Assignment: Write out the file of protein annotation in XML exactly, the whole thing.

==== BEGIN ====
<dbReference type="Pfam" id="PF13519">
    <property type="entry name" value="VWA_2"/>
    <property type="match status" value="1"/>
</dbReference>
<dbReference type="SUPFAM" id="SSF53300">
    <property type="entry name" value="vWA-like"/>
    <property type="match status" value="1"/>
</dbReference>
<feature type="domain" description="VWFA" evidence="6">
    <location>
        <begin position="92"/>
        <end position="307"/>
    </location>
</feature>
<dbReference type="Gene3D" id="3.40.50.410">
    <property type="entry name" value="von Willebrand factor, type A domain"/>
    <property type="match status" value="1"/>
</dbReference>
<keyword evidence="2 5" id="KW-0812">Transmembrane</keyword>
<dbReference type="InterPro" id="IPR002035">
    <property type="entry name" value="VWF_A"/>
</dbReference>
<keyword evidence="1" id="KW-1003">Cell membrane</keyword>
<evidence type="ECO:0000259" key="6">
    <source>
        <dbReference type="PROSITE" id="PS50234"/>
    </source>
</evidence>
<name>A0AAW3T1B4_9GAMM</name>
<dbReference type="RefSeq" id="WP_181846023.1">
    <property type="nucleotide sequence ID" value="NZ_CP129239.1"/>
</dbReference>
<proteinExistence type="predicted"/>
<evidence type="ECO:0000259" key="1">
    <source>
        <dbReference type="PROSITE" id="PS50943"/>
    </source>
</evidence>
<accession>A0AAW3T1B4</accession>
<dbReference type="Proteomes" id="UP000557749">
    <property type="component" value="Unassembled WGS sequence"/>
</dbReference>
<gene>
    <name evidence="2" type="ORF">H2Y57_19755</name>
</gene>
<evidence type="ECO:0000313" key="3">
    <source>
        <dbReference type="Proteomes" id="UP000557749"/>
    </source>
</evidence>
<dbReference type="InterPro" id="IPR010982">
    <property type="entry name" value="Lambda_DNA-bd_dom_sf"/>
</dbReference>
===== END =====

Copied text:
<dbReference type="Pfam" id="PF13519">
    <property type="entry name" value="VWA_2"/>
    <property type="match status" value="1"/>
</dbReference>
<dbReference type="SUPFAM" id="SSF53300">
    <property type="entry name" value="vWA-like"/>
    <property type="match status" value="1"/>
</dbReference>
<feature type="domain" description="VWFA" evidence="6">
    <location>
        <begin position="92"/>
        <end position="307"/>
    </location>
</feature>
<dbReference type="Gene3D" id="3.40.50.410">
    <property type="entry name" value="von Willebrand factor, type A domain"/>
    <property type="match status" value="1"/>
</dbReference>
<keyword evidence="2 5" id="KW-0812">Transmembrane</keyword>
<dbReference type="InterPro" id="IPR002035">
    <property type="entry name" value="VWF_A"/>
</dbReference>
<keyword evidence="1" id="KW-1003">Cell membrane</keyword>
<evidence type="ECO:0000259" key="6">
    <source>
        <dbReference type="PROSITE" id="PS50234"/>
    </source>
</evidence>
<name>A0AAW3T1B4_9GAMM</name>
<dbReference type="RefSeq" id="WP_181846023.1">
    <property type="nucleotide sequence ID" value="NZ_CP129239.1"/>
</dbReference>
<proteinExistence type="predicted"/>
<evidence type="ECO:0000259" key="1">
    <source>
        <dbReference type="PROSITE" id="PS50943"/>
    </source>
</evidence>
<accession>A0AAW3T1B4</accession>
<dbReference type="Proteomes" id="UP000557749">
    <property type="component" value="Unassembled WGS sequence"/>
</dbReference>
<gene>
    <name evidence="2" type="ORF">H2Y57_19755</name>
</gene>
<evidence type="ECO:0000313" key="3">
    <source>
        <dbReference type="Proteomes" id="UP000557749"/>
    </source>
</evidence>
<dbReference type="InterPro" id="IPR010982">
    <property type="entry name" value="Lambda_DNA-bd_dom_sf"/>
</dbReference>